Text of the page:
SideQuest and Handtracking: New demo games with native hand tracking for Oculus Quest have been released and can be installed on Quest by sideloading via SideQuest.
Virtual reality enthusiasts have long wished for a VR experience that they could interact with using their own hands and fingers without the controllers. Until now, users have had to rely on data gloves or haptic gloves such as Manus prime Haptic or virtual reality glasses mods such as Leap Motion.
Oculus Quest recently got native hand tracking for the first time which opens up a world of possibilities for controller-free hand-tracking through the tracking cameras of the standalone virtual reality headset. The Quest native hand-tracking can be used to operate the Quest Menu, Oculus Browser and Oculus TV. The first experimental demos are just the beginning of the possibilities that can be unlocked with native hand-tracking and they are very impressive.
Several developers have rolled out several proof-of-concept games and apps that make use of new controller-free hand tracking functionalities following the release for the software development kit (SDK) for the Oculus Quest platform last week.
A few weeks ago, Oculus Quest had gotten an update for the beta support for the controller-free hand tracking. It is only now that this is being implemented as an experimental feature for use not only in the Oculus Quest menus but also in Oculus Browser and Oculus TV.
Following the release of the developer SDK, Oculus Quest developers are now able to optionally update their games and applications so as to provide support for native (controller-free) hand tracking as a form of input.
First Hand Tracking Demos Now Available through SideQuest
The corresponding interface in the Oculus Quest software development kit (SDK) for hand tracking is now available to developers. Oculus expects many of these developers to come up with really cool applications in the near future.
The first real apps are expected to arrive in early 2020 according to Facebook but there are already a few small proof-of-concept applications that leverage the new hand-tracking SDK and demonstrate the feasibility of native hand tracking. However, Quest users have to get them to the Oculus Quest platform via a semi-legal way through SideQuest. Throug sideloading via SideQuest, users can install these hand tracking demos to demonstrate or try out the feasibility of the hand tracking concept.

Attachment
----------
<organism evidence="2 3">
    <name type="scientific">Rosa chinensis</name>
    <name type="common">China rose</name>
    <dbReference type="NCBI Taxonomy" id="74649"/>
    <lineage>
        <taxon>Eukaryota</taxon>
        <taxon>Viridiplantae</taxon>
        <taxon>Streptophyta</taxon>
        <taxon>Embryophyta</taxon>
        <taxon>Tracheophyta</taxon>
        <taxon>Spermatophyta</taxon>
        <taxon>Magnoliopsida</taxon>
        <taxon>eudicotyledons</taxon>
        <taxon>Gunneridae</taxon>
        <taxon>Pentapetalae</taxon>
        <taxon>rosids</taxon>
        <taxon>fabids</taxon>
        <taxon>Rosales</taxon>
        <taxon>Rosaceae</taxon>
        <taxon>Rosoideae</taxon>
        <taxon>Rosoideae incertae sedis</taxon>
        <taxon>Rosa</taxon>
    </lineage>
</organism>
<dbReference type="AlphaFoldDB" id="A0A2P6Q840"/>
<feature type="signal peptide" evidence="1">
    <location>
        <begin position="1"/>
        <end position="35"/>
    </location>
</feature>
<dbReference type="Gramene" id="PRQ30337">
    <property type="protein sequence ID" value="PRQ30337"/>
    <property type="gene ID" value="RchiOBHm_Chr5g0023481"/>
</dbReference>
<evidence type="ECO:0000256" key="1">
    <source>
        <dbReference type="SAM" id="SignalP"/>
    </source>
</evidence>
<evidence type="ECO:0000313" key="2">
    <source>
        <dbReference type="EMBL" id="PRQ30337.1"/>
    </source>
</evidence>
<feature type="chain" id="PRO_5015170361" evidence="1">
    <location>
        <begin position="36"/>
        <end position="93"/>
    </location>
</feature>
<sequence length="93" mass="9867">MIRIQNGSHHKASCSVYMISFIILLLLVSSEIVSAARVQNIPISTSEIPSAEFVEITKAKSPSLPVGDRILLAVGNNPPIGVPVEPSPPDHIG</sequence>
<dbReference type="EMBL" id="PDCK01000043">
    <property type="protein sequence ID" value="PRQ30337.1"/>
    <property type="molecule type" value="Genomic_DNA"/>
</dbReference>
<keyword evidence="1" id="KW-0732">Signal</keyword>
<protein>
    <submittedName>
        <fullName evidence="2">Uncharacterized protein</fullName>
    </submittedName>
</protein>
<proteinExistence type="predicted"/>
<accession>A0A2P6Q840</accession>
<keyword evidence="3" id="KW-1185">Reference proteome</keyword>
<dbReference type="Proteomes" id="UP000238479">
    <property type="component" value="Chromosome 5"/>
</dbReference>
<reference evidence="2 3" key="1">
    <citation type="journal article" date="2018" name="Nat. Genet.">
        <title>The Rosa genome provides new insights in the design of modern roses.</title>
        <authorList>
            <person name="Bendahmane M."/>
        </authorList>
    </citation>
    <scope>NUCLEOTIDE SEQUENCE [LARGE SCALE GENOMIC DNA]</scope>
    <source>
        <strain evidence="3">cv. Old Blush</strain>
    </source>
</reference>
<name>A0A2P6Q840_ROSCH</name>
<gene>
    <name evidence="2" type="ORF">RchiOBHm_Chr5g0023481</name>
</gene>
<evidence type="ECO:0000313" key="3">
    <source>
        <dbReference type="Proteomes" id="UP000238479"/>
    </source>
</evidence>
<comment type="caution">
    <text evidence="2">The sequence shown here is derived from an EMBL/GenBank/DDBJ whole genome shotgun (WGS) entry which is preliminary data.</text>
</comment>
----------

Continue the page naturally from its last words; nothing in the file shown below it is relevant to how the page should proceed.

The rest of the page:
These proof-of-concept applications are not fully-fledged applications or games. They are simply small experimental projects that have been created to demonstrate the potential of what the hand tracking feature can achieve and how the apps and games built on the hand-tracking SDK might look like in the future.
One of these is Might of the Gods: Sun Shard where the user “plays God” with their own hands. The player deploys their god-scale hands to snip or crush puny little figures who run towards them within a medieval setting. The gameplay is not in-depth but it marvelously demonstrates what hand-tracking games and apps might look like when developers take their time to apply the SDK to the fullest.
There is also Virtual Piano which lets you strum the piano via Quest’s native hand-tracking. However, in this demo app, there is still limited accuracy as well as a lack of haptic feedback on the piano so don’t expect a flawless piano strumming experience.
The official hand tracking SDK demo app where you control a move using buttons has also been included as an example to interested developers. This is also available for installation via SideQuest. In this demo app, you will move a tiny train around a track where you control the train using buttons that can be pressed with fingers through hand tracking.
You can find these apps on SideQuest Store and they are all free as these are sideloaded apps which have not been approved and are not available on the official Oculus Quest Store. Check our article on SideQuest for details on how to use it to sideload apps into Quest.
There is already a long lineup of Oculus Quest apps that will support native hand tracking next year.
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Virtual reality enthusiasts have long wished for a VR experience that they could interact with using their own hands and fingers without the controllers….Sam OchanjiSam
Ochanji[email protected]AdministratorVirtual Reality Times